Sunday, September 23, 2018
Politics

Sessions will testify in open hearing before Senate Intelligence Committee

WASHINGTON — Attorney General Jeff Sessions will testify in a hearing before the Senate Intelligence Committee on Tuesday, and it will be open to the public, according to the committee's leaders.

Sessions will be testifying before Congress for the first time since he was confirmed as attorney general in February. In light of former FBI director James Comey's testimony last week, Sessions is expected to get many questions from lawmakers about his contacts with Russian officials during the 2016 election campaign.

Comey said last week that the bureau had information about Sessions — before he recused himself from overseeing the investigation into Russian meddling in the 2016 election — that would have made it "problematic" for him to be involved in the probe. The former director did not elaborate in public on the nature of the information.

Justice Department spokeswoman Sarah Isgur Flores said Sessions requested that the committee hearing be public.

"He believes it is important for the American people to hear the truth directly from him and looks forward to answering the committee's questions tomorrow," said Flores.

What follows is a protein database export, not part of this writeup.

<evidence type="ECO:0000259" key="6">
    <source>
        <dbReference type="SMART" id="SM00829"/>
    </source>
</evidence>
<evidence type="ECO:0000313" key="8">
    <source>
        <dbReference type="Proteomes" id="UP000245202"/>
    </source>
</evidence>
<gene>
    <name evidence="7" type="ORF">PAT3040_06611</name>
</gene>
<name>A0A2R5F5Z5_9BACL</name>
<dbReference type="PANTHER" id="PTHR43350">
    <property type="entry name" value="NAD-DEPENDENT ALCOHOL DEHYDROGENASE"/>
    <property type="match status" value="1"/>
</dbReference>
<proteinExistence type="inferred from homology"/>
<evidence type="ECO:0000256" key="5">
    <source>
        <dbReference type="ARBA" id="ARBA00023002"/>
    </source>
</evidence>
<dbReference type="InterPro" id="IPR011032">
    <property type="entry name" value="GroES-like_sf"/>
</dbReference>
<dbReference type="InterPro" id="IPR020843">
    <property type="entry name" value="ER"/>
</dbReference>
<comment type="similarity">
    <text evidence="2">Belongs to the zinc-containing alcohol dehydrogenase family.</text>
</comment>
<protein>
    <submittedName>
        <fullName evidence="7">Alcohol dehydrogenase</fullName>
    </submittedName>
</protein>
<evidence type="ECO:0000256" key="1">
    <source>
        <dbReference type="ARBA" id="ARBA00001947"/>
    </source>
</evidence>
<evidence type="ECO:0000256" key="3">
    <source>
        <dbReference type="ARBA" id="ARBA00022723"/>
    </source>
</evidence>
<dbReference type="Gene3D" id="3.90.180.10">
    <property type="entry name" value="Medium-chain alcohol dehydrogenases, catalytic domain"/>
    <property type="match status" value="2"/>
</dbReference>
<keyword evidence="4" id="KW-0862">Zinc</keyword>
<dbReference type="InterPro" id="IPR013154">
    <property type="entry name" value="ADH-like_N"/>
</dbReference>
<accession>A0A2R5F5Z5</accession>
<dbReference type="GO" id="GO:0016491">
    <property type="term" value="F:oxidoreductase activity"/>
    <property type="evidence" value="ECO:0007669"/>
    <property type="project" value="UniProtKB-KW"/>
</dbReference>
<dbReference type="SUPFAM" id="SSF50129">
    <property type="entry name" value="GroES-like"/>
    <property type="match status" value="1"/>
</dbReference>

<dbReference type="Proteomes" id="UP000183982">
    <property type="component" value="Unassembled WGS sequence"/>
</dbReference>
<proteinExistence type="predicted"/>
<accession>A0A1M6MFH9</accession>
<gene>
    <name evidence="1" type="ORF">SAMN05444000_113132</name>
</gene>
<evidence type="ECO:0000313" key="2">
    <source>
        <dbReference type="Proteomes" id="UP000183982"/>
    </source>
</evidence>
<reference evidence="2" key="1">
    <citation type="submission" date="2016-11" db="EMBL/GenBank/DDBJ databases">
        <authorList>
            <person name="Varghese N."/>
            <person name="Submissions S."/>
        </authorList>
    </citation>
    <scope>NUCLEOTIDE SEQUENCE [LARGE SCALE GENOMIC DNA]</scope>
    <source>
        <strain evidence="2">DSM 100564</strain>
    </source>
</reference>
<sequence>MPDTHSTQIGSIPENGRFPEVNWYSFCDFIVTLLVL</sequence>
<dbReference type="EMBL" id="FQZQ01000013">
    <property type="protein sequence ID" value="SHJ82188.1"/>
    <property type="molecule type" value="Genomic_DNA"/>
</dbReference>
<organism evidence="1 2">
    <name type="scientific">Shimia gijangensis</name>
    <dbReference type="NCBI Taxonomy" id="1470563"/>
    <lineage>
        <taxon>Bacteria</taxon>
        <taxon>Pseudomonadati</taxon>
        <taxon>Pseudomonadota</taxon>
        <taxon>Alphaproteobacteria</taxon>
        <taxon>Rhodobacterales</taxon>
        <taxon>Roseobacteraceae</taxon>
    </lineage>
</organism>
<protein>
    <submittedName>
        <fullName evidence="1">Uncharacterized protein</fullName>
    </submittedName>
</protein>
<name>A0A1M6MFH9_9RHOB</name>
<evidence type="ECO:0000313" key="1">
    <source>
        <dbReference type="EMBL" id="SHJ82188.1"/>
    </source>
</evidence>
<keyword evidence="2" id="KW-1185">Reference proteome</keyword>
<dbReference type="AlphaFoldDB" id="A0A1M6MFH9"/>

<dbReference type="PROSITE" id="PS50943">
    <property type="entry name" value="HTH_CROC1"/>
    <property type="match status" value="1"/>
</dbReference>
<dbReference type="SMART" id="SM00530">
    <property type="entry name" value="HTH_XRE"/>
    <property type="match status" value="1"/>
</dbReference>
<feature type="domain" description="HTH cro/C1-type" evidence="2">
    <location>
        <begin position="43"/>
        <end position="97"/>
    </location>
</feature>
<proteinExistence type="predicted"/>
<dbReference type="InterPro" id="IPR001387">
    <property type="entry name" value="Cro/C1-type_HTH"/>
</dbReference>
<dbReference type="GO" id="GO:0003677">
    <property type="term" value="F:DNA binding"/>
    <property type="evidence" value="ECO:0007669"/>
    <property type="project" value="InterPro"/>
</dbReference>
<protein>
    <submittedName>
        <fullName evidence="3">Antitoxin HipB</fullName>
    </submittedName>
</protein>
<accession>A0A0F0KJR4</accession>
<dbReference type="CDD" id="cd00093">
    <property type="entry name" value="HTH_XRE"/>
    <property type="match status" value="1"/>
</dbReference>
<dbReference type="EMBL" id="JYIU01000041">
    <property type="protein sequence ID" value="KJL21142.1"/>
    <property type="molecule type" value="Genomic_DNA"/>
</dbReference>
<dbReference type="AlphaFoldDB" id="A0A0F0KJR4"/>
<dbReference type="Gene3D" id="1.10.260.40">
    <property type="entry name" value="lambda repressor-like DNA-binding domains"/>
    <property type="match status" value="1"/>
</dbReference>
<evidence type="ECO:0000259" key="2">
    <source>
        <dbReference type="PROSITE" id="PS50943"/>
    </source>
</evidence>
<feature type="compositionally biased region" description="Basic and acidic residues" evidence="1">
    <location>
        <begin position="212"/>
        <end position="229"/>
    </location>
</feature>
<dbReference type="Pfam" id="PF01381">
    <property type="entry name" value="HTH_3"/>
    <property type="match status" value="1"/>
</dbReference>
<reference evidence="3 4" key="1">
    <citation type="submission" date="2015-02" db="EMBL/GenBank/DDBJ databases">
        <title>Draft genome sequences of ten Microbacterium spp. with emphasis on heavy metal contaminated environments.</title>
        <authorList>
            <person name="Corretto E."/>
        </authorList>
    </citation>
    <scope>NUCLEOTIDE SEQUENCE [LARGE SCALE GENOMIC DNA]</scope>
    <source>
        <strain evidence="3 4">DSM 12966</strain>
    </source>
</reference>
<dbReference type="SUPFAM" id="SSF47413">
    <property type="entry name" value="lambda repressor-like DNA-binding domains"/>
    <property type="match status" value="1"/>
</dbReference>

The hearing will be held Tuesday at 2:30 p.m.

Sessions, who had agreed to testify this week before the Senate and House appropriations subcommittees about the Justice Department budget, wrote the chairmen of the committees Saturday and said he was sending his deputy to testify instead. He asked to testify instead before the Senate Intelligence Committee, but it had been unclear whether that hearing would be open to the public.

To accommodate schedules, the hearing will be held at the normal time that the Senate Intelligence panel meets each Tuesday.

Sen. Richard Burr, R-N.C., and Sessions negotiated details of the hearing directly, according to aides familiar with their talks. While the hearing will be held in public, there has been no time scheduled — at least as of Monday morning — for Sessions to stick around and testify in a closed hearing to discuss classified matters, according to those aides, who were not authorized to speak publicly on the matter.

While several committee members, including Dianne Feinstein, D-Calif., Susan Collins, R-Maine, and Angus King, I-Maine had voiced support for a public hearing, other members have complained that doing so will inevitably lead to a brick wall, where Sessions will say he cannot discuss certain matters in public. That prompted at least some members of the committee to push for a closed hearing, or at least some allotted time to meet with Sessions privately after the public forum, aides said.